company. The residents may suffer but according to the Individualism, the residents of
California are beyond the scope of Nestle's responsibility. Therefore someone who thinks
like an individualist would see what Nestle is doing as ethical and okay.
Utilitarianism
Utilitarianism's primary values believe that the happiness of all conscious beings
is extremely important; this is understood as pleasure and absence of pain. The happiness
they seek for all conscious beings is also seen as satisfaction of desires. This ideology cares
about all stakeholders, from the owner to the worker to the customer. This theory would look
at Nestle as unethical, because in the long run they are slowly but surely hurting the natural
water supply of California as it is in its delicate state. The residents of the area are not happy
about this. This is an emergency situation and instead of Nestle helping they are only
focused on continuing to make a profit. Paul Bulcke the CEO of Nestle even wants to make

bottled water more expensive. Someone with the Utilitarian mindset would tell them that they
should be treating this situation seriously and they should move their water plants out of
California as quickly as possible.
Kantianism
Kantianisms' primary values put an emphasis on the company making rational decisions,
allowing all individuals to the right or condition of self-government, honesty and freedom.
They believe that rational and informed consent from all parties involved is a must in all
decisions and actions. Kantian's' would look at Nestle as unethical; while the company is
trying to do the best for themselves they are forcing the residents of California to be more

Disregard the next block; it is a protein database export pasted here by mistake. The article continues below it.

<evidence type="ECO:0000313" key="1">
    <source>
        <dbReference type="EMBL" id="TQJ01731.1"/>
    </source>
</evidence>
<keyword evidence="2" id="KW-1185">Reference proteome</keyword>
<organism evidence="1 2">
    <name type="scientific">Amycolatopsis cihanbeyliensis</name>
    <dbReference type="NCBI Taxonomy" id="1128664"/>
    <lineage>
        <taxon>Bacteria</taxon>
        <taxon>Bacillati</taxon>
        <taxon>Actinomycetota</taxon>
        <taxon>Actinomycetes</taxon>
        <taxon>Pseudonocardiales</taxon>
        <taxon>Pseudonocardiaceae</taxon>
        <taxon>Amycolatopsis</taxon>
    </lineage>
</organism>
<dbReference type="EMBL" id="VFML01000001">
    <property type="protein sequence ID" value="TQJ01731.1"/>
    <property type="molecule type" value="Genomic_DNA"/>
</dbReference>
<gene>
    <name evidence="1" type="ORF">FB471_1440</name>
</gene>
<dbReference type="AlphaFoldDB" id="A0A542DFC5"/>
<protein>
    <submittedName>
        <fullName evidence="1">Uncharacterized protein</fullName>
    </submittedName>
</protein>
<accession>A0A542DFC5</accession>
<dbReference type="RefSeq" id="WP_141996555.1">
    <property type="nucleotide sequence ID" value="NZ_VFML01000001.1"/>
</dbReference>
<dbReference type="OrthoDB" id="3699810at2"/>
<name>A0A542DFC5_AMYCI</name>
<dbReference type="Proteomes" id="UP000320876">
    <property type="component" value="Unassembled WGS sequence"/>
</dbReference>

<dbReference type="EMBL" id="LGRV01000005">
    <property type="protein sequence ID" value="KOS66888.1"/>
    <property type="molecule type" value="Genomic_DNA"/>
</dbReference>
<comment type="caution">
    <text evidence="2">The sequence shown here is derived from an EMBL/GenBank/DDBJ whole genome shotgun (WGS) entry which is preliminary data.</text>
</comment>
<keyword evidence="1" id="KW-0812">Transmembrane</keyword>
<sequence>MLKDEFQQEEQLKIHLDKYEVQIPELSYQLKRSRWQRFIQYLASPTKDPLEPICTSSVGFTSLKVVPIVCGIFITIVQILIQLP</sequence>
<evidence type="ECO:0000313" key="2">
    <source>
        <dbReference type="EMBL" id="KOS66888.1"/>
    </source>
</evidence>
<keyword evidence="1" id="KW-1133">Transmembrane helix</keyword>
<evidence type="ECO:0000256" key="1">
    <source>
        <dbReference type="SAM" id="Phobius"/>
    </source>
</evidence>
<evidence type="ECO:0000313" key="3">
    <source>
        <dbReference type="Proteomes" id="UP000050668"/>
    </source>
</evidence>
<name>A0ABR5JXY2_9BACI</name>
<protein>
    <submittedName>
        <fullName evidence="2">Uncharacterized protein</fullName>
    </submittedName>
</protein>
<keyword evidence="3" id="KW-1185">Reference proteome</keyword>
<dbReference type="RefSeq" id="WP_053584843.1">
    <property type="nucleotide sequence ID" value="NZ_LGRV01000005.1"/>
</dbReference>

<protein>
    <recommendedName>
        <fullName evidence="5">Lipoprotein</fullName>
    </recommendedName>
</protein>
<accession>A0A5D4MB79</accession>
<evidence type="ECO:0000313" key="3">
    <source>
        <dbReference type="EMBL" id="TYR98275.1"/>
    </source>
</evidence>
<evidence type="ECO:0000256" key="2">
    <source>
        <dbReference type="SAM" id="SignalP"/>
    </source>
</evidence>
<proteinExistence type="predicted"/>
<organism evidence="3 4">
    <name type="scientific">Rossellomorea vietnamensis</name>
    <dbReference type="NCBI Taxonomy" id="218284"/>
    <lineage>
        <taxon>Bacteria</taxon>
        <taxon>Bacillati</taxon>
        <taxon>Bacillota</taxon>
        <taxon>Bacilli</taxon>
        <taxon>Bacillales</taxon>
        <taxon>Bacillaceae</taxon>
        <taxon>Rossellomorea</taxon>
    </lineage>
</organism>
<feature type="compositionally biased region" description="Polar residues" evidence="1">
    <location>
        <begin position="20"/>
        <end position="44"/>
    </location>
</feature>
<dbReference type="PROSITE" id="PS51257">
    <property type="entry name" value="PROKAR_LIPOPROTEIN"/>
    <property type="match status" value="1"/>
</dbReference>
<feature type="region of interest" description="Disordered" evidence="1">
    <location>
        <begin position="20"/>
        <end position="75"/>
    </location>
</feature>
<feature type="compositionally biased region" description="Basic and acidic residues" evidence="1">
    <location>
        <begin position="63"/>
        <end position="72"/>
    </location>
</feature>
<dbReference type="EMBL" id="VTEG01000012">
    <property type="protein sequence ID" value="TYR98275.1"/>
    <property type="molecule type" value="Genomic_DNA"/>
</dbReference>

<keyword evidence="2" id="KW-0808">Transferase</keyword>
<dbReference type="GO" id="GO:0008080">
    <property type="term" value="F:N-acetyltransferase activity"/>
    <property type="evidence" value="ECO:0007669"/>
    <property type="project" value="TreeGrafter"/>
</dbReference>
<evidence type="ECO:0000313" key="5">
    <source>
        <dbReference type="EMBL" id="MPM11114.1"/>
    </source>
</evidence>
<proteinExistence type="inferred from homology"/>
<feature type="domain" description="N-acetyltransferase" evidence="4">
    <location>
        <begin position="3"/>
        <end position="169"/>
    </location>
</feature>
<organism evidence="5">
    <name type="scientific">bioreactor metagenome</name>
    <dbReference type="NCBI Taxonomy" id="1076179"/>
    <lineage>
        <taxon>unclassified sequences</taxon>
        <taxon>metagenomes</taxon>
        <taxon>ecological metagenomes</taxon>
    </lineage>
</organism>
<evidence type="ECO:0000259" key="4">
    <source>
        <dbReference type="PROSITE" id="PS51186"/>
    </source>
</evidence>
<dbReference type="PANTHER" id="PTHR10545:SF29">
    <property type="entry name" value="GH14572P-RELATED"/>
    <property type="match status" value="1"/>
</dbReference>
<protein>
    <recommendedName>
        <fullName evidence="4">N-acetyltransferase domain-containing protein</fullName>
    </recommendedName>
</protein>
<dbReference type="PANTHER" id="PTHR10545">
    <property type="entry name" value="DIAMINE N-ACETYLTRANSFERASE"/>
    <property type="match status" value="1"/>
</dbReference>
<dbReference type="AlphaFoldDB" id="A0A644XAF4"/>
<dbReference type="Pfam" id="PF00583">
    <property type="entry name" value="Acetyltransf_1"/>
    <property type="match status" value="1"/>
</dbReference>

dependent on water bottles that hold their natural resource. This is not Rational, a rational
company would understand that water is needed for survival and therefore should not be
tempered with while the state is in a drought. They would also understand that it is the
residents of the state that have a right to this water and to the safety of their environment.
Virtue Theory
The Virtue Theory's primary values states that the business should have character traits that
"promote wellness or thriving of individuals within the society (case Manual, Salazar 17)".
The Virtue Theory would see Nestle Waters as being unethical; because they hurting the
well-being of the residents. The Virtue Theory says that you should not be dishonest and
Nestle has been dishonest with clients in the past about the risks that come with them
putting in their water plants. Risks such as pollution, possible drain of most of their water
flow and the overwhelming traffic that would come from the plants placement. Nestle is
overall not acting as a Virtuous company to be virtuous they would need to show high moral
standards. They have only shown that they care more about the profit then the well being of
the environment and it's residents.